J., a 16-year-old boy, presented to a public outpatient clinic for evaluation and treatment for anxiety, learning disabilities, and behavioral problems. J. lived in a shantytown in a medium-sized city in southern Brazil and was referred by his school’s psychologist for evaluation by Dr. M., a psychiatrist at a community clinic.1 According to his mother, J. had a history of “aggressive behavior,” which intensified first after he failed 2 years of school when he was 13 and 14 years old and then when he was violently assaulted when he was 15. J.’s mother reported that shortly after the assault, J. began using drugs and alcohol, spending more time on the streets, missing school, and withdrawing socially.
J. attended a crowded public school where there was much student–teacher and peer-to-peer conflict and violence. Though he’d been referred several times to his school psychologist, he had not consented to continued treatment. The psychologist had offered behavior-modification suggestions, including anger-management strategies, but J. did not find these useful. He explained that although he felt anxious and got into too many fights, he felt frustrated by his teachers’ negative attitudes toward him and by the school psychologist’s emphasis on his “agitation” and “inability to focus.” J. claimed that students from the shantytown were more likely to be sent to the school psychologist simply because they “looked poor.”
J. explained that he had agreed to visit Dr. M. not because “there was anything wrong with” him, but to air his complaints. He expected that Dr. M. would “tell me what was wrong with me and how to change my behaviors,” as the school psychologist had done. J. also wondered whether the doctor might prescribe medications for attention deficit or depression, as had been the case for several of his classmates.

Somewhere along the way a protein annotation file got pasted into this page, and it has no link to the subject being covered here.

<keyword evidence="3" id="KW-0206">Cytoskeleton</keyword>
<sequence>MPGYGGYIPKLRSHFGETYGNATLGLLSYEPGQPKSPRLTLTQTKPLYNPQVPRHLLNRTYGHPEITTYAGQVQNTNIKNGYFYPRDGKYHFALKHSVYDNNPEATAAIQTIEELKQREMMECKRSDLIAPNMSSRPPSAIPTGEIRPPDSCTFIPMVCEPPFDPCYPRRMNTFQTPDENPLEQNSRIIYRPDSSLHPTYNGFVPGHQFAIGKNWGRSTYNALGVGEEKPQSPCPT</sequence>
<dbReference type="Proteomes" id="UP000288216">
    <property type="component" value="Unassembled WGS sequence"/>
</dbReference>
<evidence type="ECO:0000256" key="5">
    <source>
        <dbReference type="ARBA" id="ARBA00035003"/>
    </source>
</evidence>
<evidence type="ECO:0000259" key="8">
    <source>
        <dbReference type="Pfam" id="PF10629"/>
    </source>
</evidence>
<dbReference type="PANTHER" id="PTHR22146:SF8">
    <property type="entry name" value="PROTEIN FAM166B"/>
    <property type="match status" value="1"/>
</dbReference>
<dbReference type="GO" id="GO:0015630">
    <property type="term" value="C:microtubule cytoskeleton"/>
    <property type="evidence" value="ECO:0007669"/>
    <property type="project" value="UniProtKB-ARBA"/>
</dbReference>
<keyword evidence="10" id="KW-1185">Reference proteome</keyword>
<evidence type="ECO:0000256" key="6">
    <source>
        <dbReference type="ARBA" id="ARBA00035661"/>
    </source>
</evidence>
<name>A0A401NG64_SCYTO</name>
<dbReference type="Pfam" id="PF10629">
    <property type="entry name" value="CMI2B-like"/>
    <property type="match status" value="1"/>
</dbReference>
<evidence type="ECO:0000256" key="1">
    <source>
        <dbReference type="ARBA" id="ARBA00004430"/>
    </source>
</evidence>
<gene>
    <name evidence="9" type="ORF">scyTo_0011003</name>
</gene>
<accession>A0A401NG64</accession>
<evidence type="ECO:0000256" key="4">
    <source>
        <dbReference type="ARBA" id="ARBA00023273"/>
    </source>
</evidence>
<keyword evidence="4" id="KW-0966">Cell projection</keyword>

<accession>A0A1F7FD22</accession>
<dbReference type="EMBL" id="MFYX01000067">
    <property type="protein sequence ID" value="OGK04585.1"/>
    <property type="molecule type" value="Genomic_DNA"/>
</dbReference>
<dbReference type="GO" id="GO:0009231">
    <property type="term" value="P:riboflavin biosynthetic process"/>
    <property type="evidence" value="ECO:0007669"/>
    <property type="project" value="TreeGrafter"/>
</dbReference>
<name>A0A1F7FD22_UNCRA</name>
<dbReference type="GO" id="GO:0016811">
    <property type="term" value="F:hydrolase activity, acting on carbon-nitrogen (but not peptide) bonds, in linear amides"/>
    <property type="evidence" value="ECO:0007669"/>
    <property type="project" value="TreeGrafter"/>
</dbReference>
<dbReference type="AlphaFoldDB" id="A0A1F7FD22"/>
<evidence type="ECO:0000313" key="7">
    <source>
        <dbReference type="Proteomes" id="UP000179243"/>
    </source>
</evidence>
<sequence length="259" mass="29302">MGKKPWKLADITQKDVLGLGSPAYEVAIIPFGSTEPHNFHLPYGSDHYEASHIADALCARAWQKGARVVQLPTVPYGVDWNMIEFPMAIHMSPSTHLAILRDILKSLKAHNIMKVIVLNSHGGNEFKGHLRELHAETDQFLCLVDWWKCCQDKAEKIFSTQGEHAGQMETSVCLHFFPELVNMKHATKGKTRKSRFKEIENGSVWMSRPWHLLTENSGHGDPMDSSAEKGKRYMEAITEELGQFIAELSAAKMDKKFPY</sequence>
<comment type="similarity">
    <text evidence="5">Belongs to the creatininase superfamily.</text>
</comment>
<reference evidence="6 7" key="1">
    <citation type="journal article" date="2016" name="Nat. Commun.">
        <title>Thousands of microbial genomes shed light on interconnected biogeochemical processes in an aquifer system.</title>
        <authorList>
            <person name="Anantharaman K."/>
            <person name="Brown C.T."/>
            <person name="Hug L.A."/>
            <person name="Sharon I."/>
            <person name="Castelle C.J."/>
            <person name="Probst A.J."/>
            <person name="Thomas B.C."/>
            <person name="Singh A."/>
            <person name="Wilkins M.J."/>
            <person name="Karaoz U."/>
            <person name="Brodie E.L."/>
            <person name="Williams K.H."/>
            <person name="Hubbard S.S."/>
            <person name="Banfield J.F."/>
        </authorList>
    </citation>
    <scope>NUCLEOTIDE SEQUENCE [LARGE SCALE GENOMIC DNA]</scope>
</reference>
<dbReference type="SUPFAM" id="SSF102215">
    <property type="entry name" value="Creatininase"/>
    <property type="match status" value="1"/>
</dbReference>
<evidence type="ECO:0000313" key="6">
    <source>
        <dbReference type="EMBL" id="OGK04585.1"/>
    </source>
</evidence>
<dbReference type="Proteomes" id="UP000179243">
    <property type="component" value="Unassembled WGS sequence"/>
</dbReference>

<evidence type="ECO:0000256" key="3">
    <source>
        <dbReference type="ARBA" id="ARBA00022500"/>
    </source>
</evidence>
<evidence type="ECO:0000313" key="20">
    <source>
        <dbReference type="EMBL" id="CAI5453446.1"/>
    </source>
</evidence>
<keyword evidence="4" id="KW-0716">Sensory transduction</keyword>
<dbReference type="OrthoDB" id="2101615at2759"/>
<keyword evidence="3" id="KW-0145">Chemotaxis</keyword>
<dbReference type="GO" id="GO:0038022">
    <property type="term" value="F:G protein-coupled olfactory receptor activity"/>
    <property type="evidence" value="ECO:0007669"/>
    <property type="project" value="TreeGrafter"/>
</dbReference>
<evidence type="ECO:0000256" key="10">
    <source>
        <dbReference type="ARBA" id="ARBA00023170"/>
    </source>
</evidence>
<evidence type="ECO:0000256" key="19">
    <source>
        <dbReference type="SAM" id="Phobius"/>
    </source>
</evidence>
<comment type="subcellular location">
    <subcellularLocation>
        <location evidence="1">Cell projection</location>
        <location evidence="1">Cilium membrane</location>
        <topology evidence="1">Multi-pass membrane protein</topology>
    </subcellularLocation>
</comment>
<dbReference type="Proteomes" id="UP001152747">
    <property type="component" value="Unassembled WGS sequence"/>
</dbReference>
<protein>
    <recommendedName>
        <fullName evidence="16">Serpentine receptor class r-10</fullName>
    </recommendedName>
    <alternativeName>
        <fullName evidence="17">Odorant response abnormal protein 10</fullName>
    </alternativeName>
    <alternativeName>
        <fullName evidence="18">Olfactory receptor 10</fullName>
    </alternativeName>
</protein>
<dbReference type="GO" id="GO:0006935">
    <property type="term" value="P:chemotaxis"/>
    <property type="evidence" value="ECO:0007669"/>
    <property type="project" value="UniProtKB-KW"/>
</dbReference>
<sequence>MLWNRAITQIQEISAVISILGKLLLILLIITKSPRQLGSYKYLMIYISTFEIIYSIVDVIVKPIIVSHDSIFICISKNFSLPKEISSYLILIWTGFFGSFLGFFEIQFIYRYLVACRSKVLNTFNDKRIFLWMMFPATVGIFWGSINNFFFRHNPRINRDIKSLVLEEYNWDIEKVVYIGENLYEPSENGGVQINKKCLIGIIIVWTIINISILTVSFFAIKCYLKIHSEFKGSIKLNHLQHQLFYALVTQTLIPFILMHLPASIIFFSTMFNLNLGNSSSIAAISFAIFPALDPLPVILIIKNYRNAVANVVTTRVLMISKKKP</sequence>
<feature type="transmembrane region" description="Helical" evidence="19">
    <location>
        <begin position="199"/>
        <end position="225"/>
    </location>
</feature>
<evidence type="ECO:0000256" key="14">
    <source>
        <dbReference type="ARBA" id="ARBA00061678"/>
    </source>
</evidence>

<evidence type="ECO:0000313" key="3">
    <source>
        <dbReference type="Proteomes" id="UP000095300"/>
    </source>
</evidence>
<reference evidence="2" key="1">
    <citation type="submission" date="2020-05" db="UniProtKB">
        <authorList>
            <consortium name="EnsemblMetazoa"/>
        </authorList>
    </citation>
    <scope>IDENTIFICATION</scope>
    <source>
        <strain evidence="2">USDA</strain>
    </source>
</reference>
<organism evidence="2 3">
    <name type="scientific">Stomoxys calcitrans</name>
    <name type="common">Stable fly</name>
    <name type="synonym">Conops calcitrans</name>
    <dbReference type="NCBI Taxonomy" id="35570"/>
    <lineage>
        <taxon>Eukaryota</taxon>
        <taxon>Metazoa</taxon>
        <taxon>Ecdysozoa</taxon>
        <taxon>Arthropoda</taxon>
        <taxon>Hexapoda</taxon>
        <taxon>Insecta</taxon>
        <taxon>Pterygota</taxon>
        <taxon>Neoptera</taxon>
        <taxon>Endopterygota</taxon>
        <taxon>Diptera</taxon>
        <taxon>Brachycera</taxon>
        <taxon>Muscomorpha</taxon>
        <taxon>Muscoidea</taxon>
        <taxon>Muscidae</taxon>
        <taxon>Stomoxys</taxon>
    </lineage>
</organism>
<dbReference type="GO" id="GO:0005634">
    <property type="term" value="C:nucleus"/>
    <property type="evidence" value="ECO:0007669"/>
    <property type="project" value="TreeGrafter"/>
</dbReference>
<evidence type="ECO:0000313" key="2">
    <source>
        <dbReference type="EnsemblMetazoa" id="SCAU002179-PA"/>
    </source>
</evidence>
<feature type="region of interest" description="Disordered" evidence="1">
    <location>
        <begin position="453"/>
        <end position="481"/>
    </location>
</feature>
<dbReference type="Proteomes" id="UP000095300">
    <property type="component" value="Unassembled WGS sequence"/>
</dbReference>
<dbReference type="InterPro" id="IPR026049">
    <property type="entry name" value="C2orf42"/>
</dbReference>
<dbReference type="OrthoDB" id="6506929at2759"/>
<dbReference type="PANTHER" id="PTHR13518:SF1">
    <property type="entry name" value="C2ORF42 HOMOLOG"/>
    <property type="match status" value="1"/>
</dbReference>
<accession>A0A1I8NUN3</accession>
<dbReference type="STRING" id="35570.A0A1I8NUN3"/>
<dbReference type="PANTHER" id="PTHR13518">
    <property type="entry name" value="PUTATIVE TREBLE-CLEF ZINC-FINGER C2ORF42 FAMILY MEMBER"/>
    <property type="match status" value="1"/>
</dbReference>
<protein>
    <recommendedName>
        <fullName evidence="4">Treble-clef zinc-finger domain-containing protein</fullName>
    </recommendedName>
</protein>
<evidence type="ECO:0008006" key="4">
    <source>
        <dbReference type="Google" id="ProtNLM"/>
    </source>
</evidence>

Instead, Dr. M. used open-ended questions to encourage J. to talk in an unstructured way about his everyday life and social relations in school, at home, and with friends. Early in their first session, Dr. M. communicated the exploratory and nonformulaic nature of his approach. J.’s initial hesitance to trust Dr. M. began to change when the psychiatrist humbly admitted to “having no idea” what it was like to live J.’s life.
Sessions with Dr. M. led to a shift in perspective on J.’s difficulties. His mother, teachers, and school psychologist had focused on his learning difficulties, behavior, and possible drug addiction. But what came to occupy most of J.’s own attention, in therapy and in general, were the conflicts and judgments he experienced as a “poor person” and his resulting feelings of anger and hopelessness. When he began to understand that these feelings originated from something other than his own psychological characteristics or biologic deficiencies, he felt more optimistic and had the “energy,” as he put it, “to battle through [his] struggles.” The clinic provided him with a safer environment in which to begin these battles. J. and Dr. M. often had different perspectives, but J. said he appreciated that Dr. M. was the first adult from the “upper-middle class” with whom he could interact with growing confidence, assertiveness, and equality.
J. began attending school regularly and eventually became active in the student council, where he advocated for better teacher–student relations and worked alongside school staff who ran initiatives to foster student participation and democratic teaching practices. Through his council participation, which took place outside the demands and stresses of the classroom, he and school staff interacted in ways that increased mutual understanding.
After a year of intermittent therapy, J. explained how therapy had amplified his “consciência,” or consciousness — a word he used to refer to awareness, self-worth, and ability to act in the world. He summed up the most significant change in his life by declaring, “I feel more like a person with value now.”2